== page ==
IDEAS home Printed from https://ideas.repec.org/p/mit/worpap/99-03.html
   My bibliography  Save this paper

Nonparametric Estimation with Nonlinear Budget Sets

Author

Listed:
  • Soren Blomquist
  • Whitney Newey

Abstract

Choice models with nonlinear budget sets provide a precise way of accounting for the nonlinear tax structures present in many applications. In this paper we propose a nonparametric approach to estimation of these models. The basic idea is to think of the choice, in our case hours of labor supply, as being a function of the entire budget set. Then we can do nonparametric regression where the variable in the regression is the budget set. We reduce the dimensionality of this problem by exploiting structure implied by utility maximization with piecewise linear convex budget sets. This structure leads to estimators where the number of segments can differ across observations and does not affect accuracy. We give consistency and asymptotic normality results for these estimators. The usefulness of the estimator is demonstrated in an empirical example, where we find it has a large impact on estimated effects of the Swedish tax reform. Copyright The Econometric Society 2002.
(This abstract was borrowed from another version of this item.)

Suggested Citation

  • Soren Blomquist & Whitney Newey, 1999. "Nonparametric Estimation with Nonlinear Budget Sets," Working papers 99-03, Massachusetts Institute of Technology (MIT), Department of Economics.
  • Handle: RePEc:mit:worpap:99-03
    as

    Download full text from publisher

    To our knowledge, this item is not available for download. To find whether it is available, there are three options:
    1. Check below whether another version of this item is available online.
    2. Check on the provider's web page whether it is in fact available.
    3. Perform a search for a similarly titled item that would be available.

    Other versions of this item:

    References listed on IDEAS

    as
    1. Richard Blundell & Alan Duncan & Costas Meghir, 1998. "Estimating Labor Supply Responses Using Tax Reforms," Econometrica, Econometric Society, vol. 66(4), pages 827-862, July.
    2. Hausman, Jerry A & Newey, Whitney K, 1995. "Nonparametric Estimation of Exact Consumers Surplus and Deadweight Loss," Econometrica, Econometric Society, vol. 63(6), pages 1445-1476, November.
    3. Aronsson,T. & Palme,M., 1994. "A Decade of Tax and Benefit Reforms in Sweden -Effects on Labour Supply, Welfare and Inequality," Papers 3, Uppsala - Working Paper Series.
    4. Blomquist, S.N., 1991. "Flexible Functional Forms and Coherency for Labor Supply Models," Papers 1991j, Uppsala - Working Paper Series.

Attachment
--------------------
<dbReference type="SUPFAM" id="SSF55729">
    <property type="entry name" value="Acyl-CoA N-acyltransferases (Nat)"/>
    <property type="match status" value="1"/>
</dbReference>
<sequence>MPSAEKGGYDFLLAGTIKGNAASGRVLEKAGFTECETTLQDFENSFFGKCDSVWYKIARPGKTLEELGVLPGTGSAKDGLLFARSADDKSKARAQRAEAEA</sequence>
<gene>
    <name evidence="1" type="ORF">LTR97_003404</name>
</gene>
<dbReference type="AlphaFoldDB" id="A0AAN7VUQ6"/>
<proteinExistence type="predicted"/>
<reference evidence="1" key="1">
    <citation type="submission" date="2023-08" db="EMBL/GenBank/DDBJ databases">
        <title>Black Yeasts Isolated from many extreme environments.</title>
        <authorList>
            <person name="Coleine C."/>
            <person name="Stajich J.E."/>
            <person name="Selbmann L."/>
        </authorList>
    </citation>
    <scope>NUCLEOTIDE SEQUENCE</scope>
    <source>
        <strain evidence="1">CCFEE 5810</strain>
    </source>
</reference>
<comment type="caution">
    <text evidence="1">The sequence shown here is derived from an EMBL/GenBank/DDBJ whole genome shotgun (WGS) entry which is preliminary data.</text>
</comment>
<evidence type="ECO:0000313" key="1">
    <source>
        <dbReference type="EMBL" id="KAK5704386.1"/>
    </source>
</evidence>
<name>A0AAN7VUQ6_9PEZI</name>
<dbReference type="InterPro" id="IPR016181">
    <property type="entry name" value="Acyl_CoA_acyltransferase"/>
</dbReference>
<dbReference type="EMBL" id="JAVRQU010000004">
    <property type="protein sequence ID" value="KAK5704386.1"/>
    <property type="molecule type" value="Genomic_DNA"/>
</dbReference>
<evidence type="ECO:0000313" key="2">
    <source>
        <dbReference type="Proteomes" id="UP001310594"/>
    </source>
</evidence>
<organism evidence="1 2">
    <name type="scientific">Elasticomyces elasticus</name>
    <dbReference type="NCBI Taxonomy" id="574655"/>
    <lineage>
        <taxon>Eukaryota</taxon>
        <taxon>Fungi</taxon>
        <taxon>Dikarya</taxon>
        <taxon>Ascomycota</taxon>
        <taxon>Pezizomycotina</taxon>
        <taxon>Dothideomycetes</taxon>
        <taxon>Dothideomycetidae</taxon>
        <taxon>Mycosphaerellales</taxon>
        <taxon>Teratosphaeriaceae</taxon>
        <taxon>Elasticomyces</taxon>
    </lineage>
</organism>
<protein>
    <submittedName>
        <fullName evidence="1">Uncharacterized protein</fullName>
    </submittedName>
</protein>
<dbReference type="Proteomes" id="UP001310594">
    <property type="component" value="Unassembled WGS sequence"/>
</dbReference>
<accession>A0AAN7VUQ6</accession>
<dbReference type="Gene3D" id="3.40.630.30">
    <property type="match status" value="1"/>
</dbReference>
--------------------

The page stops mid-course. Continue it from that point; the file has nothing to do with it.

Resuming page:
5. Andrews, Donald W. K., 1991. "Asymptotic optimality of generalized CL, cross-validation, and generalized cross-validation in regression with heteroskedastic errors," Journal of Econometrics, Elsevier, vol. 47(2-3), pages 359-377, February.
    6. Blomquist, N. Soren, 1983. "The effect of income taxation on the labor supply of married men in Sweden," Journal of Public Economics, Elsevier, vol. 22(2), pages 169-197, November.
    7. N. S. Blomquist & U. Hansson-Brusewitz, 1990. "The Effect of Taxes on Male and Female Labor Supply in Sweden," Journal of Human Resources, University of Wisconsin Press, vol. 25(3), pages 317-357.
    8. Agell, S.A. & Meghir, C., 1995. "Male Labour Supply in Sweden : Are Incentives Important?," Papers 12, Uppsala - Working Paper Series.
    Full references (including those not matched with items on IDEAS)

    Most related items

    These are the items that most often cite the same works as this one and are cited by the same works as this one.
    1. Blomquist, Sören & Newey, Whitney, 1997. "Nonparametric Estimation of Labor Supply Functions Generated by Piece Wise Linear Budget Constraints," Working Paper Series 1997:24, Uppsala University, Department of Economics.
    2. Blomquist, Soren & Eklof, Matias & Newey, Whitney, 2001. "Tax reform evaluation using non-parametric methods: Sweden 1980-1991," Journal of Public Economics, Elsevier, vol. 79(3), pages 543-568, March.
    3. Olivier Bargain & Kristian Orsini & Andreas Peichl, 2014. "Comparing Labor Supply Elasticities in Europe and the United States: New Results," Journal of Human Resources, University of Wisconsin Press, vol. 49(3), pages 723-838.
    4. Olivier Bargain & Kristian Orsini & Andreas Peichl, 2014. "Comparing Labor Supply Elasticities in Europe and the United States: New Results," Journal of Human Resources, University of Wisconsin Press, vol. 49(3), pages 723-838.
    5. Rolf Aaberge & Ugo Colombino, 2014. "Labour Supply Models," Contributions to Economic Analysis, in: Cathal O’Donoghue (ed.), Handbook of Microsimulation Modelling, volume 127, pages 167-221, Emerald Publishing Ltd.
    6. Michiel Evers & Ruud de Mooij & Daniel van Vuuren, 2005. "What explains the variation in estimates of labour supply elasticities?," CPB Discussion Paper 51.rdf, CPB Netherlands Bureau for Economic Policy Analysis.
    7. Olivier Bargain & Andreas Peichl, 2013. "Steady-State Labor Supply Elasticities: An International Comparison," AMSE Working Papers 1322, Aix-Marseille School of Economics, France.